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Birthright

Written by Kwame Dawes for Poetry London Review on no date provided

KENDEL HIPPOLYTE HAS LIVED and worked in the Caribbean for most of his life. He has published, but his work has appeared only in what are essentially self-publications, modest chapbooks filled with rich and complex poetry, but local work that has not had any critical attention beyond the confines of the Caribbean… 

Hippolyte, in his first major publication, takes us on a journey into the St. Lucian landscape in a manner that has not been done since Derek Walcott published not Omeros, but Another Life. Walcott’s sense of St. Lucia in the better-known Omeros is clearly one of distance, the vision of a tourist-like returnee trying to contend with the myths of his past but failing, somehow able only to allow the explosion of language and the genius of literary allusion to lift the work from the pathos that undergirds it. But it is Another Life that tries to truly connect with St. Lucia and that succeeds in introducing us to that landscape as seen by the boy-artist, the brilliant prodigy of a child. Hippolyte echoes and updates Walcott. The St. Lucia he pictures is not sheathed in the myths of antiquity that are donned in Walcott’s Omeros like the cheap upholstery of tourist hotel furniture. Hippolyte’s world is real, there are drugs, prostitutes, there is the abject decay of a city; Castries is a symbol of loss and change. This does not mean that Hippolyte’s poems are polemics, efforts to assert a sense of the loss of a society through didactic explication, for Hippolyte is nothing if not a remarkable lyricist. His verse sings with a poetic inventiveness that is both extraordinarily controlled and ordered.

Hippolyte’s collection is a large one. There are some one hundred and fifty pages of verse that dates back to the seventies when Hippolyte lived and studied in Jamaica and became influenced by reggae music and poets like Kamau Brathwaite. Much of this early work is predictably didactic and at times the youthfulness of that period is painfully revealed in the pieces that fall into that category. What is somewhat disconcerting about the way the collection is organized is that the order of the poems does not follow any chronology of composition. It is disturbing because the reader of selected collections may have the tendency to treat the movement of the poetic imagination as one that reflects the maturing of the poet himself. Perhaps there are some poets who can get away with that arrangement: such poets tend to produce selected works after a rather short period of writing. The work collected is very similar in style and substance and it is possible to conceive of the work belonging to a singular movement, a singular moment of creating. This does not quite work with Hippolyte’s collection and one wonders whether greater discrimination in the selection process would not have offered us a stronger introduction to his work.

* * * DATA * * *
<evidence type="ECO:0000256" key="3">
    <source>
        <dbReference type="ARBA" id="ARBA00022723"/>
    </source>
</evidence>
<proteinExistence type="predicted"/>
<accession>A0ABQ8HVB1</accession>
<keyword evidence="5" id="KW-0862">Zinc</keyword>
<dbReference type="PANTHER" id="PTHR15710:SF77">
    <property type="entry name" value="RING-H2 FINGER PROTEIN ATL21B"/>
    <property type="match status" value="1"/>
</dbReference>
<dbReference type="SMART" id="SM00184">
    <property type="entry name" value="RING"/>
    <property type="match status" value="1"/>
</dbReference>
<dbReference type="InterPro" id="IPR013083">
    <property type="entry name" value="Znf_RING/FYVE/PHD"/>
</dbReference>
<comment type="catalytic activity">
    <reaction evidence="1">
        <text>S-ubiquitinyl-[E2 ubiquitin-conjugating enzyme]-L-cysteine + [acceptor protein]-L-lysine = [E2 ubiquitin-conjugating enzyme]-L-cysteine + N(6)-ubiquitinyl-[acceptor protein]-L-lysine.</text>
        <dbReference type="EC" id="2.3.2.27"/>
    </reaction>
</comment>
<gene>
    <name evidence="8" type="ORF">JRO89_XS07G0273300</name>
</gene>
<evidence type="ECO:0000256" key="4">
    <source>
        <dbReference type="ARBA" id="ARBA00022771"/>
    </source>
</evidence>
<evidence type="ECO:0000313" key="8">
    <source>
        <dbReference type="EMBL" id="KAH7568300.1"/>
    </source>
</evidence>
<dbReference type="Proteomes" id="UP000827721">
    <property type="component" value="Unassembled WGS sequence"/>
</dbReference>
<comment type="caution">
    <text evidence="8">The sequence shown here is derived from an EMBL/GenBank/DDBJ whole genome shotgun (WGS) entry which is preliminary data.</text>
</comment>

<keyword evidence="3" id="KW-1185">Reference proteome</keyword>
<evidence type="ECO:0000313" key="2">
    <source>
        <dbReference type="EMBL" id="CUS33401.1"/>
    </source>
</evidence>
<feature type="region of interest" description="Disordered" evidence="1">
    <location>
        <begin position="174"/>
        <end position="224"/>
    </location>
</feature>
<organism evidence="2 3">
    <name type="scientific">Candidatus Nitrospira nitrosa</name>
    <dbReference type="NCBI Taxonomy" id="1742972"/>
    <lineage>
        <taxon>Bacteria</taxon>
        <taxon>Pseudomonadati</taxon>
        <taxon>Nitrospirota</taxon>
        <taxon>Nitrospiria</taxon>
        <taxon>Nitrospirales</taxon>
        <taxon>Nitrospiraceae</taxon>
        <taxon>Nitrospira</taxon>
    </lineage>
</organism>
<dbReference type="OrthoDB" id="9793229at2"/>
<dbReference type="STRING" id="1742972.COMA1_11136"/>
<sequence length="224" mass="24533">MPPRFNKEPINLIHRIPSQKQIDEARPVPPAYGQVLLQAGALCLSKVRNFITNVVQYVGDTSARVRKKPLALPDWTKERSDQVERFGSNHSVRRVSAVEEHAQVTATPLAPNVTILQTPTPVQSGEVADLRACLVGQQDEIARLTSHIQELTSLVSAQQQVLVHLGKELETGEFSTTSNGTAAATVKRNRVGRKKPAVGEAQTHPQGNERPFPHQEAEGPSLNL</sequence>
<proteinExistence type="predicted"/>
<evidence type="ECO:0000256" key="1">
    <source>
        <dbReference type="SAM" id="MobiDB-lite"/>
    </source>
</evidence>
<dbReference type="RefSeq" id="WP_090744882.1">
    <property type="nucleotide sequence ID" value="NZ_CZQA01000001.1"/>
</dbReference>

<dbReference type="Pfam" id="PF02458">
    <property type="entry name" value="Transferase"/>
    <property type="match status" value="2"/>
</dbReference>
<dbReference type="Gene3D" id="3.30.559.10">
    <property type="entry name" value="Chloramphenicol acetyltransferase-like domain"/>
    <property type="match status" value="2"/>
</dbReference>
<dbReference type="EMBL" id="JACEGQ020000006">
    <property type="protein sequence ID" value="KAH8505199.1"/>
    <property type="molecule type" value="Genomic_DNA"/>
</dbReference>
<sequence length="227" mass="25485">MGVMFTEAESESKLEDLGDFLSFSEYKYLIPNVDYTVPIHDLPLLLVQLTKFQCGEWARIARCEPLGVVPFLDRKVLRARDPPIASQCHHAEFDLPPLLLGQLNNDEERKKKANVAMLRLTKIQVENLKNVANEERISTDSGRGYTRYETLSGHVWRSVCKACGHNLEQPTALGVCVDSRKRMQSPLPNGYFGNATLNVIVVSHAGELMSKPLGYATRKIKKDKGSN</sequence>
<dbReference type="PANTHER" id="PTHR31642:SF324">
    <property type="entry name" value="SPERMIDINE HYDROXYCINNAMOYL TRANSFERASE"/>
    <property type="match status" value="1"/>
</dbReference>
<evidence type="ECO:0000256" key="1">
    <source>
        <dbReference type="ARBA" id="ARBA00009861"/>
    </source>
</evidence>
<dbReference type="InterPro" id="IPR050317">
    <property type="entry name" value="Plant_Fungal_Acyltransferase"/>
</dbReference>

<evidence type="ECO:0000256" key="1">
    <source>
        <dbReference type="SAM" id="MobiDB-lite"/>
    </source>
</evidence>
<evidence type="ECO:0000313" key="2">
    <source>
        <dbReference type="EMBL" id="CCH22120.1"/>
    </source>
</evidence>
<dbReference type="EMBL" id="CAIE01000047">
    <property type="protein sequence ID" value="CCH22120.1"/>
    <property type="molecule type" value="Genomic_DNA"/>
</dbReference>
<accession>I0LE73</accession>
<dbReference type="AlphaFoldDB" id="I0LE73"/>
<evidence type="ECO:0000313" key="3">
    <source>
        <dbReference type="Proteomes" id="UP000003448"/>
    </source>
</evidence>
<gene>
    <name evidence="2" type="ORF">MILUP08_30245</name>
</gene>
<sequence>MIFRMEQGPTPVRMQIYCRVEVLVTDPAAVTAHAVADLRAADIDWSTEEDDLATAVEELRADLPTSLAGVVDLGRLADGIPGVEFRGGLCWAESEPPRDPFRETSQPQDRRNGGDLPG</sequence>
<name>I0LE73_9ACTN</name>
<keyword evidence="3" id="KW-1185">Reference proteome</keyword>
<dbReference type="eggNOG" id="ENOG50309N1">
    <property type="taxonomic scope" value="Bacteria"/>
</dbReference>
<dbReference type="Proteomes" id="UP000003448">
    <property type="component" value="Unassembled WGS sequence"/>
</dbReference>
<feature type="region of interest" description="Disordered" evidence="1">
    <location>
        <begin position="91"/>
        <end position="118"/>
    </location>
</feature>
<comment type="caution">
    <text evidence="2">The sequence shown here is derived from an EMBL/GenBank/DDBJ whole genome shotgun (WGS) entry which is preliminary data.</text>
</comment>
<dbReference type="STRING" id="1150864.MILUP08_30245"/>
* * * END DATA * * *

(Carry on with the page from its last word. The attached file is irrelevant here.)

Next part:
Lamenting this problem, however, tends to mislead the reader, for there are a significant number of poems in the collection that are quite simply brilliant poetic expressions. Hippolyte manages to dance through evocative reggae allusions, the stylings of Calypso, the staccato punning of Brathwaite and lyrical sprawl of Walcott. It is clear that Hippolyte’s social consciousness is subordinated to his fascination with words, with the poetics of language, and so in the end we are left with a sense of having taken a journey with a poet who loves the musicality of his words. His more overtly craft conscious neo-formalist pieces are deft, efficient and never strained. Villanelles, sonnets and interesting rhyming verse show his discipline and the quiet concentration of a poet who does not write for the rat race of the publishing world, but for himself. One gets the sense of a writer working in a laboratory patiently, waiting for the right image to come, and then placing it there only when it comes. This calm, this devotion is enviable for frenetic writers like myself who act as if there is a death wish on our heads or a promise of early passing. Our poetry, one suspects, suffers. Hippolyte shows no such anxiety and the result is verse of remarkable grace and beauty.

…Ultimately, these two collections suggest that there is a certain wealth of writing emerging from the West Indies. The voices are increasingly assured and the visions are more confident and more clearly realized. It is true that if a gathering of the poets of the West Indies was to be organized in Jamaica, for example, the majority of them would have arrived from outside the West Indies. There are certain advantages to what seems to be a largely unfortunate reality. It means that the writers are allowing themselves to feed off the work of other traditions and are challenging themselves by working with writers from other parts of the world. This can only enhance the writing, focus the sense of identity and evolve a more realized sense of tradition in West Indian writing.

This is a review of Birthright

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